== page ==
In spring of 2018, Adobe updated Adobe Premiere Pro CC 2018. Like with all updates to software, there is added functionality to this new version of Premiere Pro. What do you need to know? In this video, instructor Richard Harrington walks you through how to use frame comparison view in Premiere Pro.
- Sometimes as you are working on a shot, you don't want to compare it to another shot. You just want to reference where you started, and this could be quite useful particularly if you are working a supervised session with a client or a producer who'd like to see the progress or really judge the before and after. Now, in the past as we work with a shot we can always see what was happening. For example here, let's say I'd got this individual shot and I want to start to make adjustments. Well I can always do that, and then simply turn the effect on or off.
But the client or even yourself, if it's been a long day, might have a hard time judging. What you can do now is go into the comparison view and instead of seeing a shot comparison view, come over here and click the shot or frame comparison button. This will toggle the view and let you see what you are doing. So, for example, let's start to modify the shot a little bit. I'm going to lift up the exposure and start to cool it down. Now what we can see here, as we're working, let's turn that effect back on, is you see the side by side.
Now let me reset that, and what I'll do here is just adjust and lift the exposure maybe recover the highlights and lift the shadows and put a little contrast into the shot while cooling down the color temperature. Now what I have is a nice split screen affect, so I can judge the before and after. Now as I work with this, this can be quite useful so people can see what's happening. For example I like where this is going. Let me just put a little more vibrancy into that shot.
And I like this new direction. That's a little cooler with rich color. But as I'm working here, I can also see that it's gone a bit far. Remember you do have the ability here to swap so you can change which side is the before and the after. So looking at this, I see that I've gone a little too bright. So I'm going to take that exposure back down, so it's a small lift and instead lift the shadows a little bit more, and I like where that's going. I think that that's a better overall exposure, but pulling through is quite useful.
You'll notice that the scope updates as well. This can come in handy as you want to show the client what you're doing. Notice you could also go with the top down split or the side by side split, so you can see the before and the after. Remember this can be swapped, so if you prefer to see one on one side versus the other, that works. For example, I generally like to see the after view closer to my scopes as I'm working. This way I can better judge what's happening, and take a look at the changes there on the scope without having to look back and forth quite as much.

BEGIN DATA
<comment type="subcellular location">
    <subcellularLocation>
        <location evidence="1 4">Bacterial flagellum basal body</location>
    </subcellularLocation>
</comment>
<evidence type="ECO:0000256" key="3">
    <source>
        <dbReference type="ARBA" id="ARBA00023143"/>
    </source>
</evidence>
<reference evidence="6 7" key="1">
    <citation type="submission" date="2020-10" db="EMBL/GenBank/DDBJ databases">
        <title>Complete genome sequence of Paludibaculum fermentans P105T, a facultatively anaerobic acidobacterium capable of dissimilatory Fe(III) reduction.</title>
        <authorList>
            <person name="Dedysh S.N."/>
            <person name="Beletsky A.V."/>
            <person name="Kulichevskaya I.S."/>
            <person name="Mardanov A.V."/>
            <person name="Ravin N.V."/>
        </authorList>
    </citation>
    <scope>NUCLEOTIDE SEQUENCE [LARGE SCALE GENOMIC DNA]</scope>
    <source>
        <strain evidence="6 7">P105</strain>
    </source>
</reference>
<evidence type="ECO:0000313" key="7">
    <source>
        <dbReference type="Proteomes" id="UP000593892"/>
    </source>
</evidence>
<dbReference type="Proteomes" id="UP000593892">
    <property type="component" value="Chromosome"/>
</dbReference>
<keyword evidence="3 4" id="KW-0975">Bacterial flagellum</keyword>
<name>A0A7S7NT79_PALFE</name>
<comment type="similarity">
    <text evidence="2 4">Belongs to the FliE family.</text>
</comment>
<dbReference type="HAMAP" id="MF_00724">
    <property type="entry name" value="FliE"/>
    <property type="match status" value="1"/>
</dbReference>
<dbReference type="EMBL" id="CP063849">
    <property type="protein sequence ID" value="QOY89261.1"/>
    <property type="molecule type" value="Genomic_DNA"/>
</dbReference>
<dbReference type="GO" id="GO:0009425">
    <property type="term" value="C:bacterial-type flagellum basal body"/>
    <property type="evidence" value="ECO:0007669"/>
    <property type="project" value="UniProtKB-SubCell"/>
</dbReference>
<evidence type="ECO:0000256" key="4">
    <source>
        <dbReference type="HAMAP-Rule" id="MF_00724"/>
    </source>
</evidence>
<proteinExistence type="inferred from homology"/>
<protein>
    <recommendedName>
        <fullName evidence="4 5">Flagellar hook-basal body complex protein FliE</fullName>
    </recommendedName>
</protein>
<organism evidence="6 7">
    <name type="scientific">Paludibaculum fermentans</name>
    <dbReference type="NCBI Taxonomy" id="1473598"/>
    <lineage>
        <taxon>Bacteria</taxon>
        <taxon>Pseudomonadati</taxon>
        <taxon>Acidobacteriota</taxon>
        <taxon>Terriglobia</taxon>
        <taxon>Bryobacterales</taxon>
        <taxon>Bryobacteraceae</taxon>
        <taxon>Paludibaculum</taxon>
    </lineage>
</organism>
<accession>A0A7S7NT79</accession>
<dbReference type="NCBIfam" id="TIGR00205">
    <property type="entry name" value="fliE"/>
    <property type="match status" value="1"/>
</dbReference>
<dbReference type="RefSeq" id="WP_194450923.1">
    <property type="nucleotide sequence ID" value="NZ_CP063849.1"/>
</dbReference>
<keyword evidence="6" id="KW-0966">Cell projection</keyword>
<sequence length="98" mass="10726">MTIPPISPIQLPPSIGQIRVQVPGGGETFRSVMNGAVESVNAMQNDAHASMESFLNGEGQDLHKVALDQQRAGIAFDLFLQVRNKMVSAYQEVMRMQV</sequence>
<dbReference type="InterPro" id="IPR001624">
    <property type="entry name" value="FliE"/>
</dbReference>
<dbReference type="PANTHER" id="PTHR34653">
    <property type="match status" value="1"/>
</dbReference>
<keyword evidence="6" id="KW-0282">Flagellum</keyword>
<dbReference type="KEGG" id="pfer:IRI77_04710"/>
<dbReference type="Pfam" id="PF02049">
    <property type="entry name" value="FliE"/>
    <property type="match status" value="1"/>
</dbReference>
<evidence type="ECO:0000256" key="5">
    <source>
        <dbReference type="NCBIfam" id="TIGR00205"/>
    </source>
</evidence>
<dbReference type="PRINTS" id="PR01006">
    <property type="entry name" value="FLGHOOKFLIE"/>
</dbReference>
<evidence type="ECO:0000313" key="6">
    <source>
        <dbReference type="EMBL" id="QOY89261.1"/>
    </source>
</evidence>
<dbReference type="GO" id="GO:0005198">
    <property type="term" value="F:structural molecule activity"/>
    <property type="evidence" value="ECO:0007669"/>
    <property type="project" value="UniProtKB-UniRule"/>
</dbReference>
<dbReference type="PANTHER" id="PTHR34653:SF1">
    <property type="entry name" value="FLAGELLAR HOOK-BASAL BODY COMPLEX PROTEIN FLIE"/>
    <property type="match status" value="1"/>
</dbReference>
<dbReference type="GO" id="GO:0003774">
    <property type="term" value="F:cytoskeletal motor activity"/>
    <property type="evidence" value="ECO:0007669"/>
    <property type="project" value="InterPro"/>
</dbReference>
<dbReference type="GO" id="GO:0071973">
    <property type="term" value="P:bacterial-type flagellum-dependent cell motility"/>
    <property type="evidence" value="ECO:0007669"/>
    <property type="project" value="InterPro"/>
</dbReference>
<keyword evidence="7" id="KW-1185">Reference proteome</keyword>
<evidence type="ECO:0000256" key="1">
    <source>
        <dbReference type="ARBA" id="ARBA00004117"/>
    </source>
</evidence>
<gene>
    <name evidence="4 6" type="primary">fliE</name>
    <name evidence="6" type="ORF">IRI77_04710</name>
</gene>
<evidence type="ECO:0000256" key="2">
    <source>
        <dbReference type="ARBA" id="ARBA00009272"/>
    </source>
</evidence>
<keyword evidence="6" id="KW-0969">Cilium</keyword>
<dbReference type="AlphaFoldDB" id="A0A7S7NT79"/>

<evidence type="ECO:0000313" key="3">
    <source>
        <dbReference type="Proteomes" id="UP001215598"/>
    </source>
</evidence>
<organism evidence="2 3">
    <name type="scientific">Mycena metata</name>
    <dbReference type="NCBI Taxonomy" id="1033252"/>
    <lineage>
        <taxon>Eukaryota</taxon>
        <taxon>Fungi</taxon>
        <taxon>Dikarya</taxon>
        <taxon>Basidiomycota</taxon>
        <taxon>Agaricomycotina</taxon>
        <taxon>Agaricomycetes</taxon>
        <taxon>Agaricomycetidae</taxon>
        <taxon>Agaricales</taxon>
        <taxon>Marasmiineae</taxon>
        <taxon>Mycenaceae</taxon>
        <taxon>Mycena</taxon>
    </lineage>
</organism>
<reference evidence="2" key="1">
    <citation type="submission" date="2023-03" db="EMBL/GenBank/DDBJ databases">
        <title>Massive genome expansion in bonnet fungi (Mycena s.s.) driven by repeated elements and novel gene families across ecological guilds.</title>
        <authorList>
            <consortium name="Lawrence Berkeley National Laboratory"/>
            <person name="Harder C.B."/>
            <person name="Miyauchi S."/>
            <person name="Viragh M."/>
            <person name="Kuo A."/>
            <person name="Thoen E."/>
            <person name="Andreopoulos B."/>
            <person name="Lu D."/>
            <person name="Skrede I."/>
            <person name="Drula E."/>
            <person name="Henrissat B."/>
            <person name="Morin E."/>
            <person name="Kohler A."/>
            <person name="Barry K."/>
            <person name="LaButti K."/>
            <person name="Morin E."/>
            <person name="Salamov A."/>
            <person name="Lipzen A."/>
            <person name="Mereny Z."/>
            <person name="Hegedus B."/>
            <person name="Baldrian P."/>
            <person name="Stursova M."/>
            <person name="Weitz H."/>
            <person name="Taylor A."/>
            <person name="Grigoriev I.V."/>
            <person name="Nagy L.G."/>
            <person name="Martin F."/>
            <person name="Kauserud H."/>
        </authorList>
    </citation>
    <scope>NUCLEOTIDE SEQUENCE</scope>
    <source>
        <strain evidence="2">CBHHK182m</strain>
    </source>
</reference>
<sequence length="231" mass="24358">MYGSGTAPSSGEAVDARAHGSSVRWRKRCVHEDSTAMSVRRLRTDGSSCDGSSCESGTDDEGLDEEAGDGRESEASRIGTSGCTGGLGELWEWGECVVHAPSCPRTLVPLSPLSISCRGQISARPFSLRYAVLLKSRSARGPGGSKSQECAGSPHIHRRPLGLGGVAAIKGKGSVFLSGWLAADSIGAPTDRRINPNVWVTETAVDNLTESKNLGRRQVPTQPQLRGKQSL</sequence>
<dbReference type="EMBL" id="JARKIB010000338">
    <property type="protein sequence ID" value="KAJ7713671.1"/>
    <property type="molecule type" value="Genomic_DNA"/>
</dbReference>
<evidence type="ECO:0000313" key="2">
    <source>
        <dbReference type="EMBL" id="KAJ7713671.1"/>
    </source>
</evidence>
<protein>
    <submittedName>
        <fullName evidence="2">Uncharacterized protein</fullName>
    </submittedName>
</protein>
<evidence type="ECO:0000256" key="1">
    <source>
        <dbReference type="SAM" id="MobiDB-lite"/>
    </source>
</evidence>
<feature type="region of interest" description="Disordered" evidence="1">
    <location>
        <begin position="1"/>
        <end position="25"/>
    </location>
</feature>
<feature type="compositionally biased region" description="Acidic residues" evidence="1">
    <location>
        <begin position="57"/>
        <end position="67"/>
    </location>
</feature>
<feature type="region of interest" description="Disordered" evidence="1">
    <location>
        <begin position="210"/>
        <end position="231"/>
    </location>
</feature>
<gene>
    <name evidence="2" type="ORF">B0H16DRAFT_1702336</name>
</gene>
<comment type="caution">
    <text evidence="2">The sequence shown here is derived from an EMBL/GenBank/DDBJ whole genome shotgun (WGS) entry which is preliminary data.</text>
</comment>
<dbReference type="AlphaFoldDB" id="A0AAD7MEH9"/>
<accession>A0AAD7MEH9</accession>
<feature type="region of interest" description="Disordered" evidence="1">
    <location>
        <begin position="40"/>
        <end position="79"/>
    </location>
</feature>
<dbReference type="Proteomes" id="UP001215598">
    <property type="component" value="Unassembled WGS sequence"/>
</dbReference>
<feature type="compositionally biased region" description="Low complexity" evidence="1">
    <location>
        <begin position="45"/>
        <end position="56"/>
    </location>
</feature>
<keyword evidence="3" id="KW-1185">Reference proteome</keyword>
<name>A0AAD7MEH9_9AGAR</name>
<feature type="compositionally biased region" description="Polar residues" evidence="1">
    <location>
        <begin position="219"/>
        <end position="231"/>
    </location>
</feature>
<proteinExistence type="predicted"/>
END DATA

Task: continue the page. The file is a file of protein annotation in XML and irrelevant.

All in all this is tremendously useful, and the key here is 2 buttons. The comparison view which will take you in and out of comparison mode, and the ability to decide if you want to compare a shot, one shot to another, or a frame. The current frame versus the original frame, and this makes it very simple to toggle between the 2 states. Do keep in mind that if you toggle in or out, the before frame is set when you first invoke the shot.
So now as I start to adjust, it's still showing me the previously corrected version. If you want to see the original before color correction frame here, be sure you toggle this off, exit the frame comparison view, then go back in and enable your effect. Now what you'll see is the original shot before and the new one that you're working with. Again the before state is set when you first invoke the comparison mode, so if there's a particular instance or a look that you're going for, make sure that you've enabled your filter controls or toggle them on or off to snapshot the before state into it's desired position.
- The Video Limiter effect
- Auto Color matching
- New panels: Learn and Timecode
- Hardware acceleration for H.264 video
- Working with RED footage
- Ripple deleting gaps
- Writing keyframes in the Audio Mixer
- Customizing label colors
- Managing multiple open projects
- Saving After Effects template in the Essential Graphics panel
- VR workflow changes
Skill Level Intermediate
Q: This course was updated on 10/15/2018. What changed?
A: New videos were added that cover improvements to usability, format support, Lumetri color, audio, and motion graphic templates in the 2019 version of Adobe Premiere Pro CC.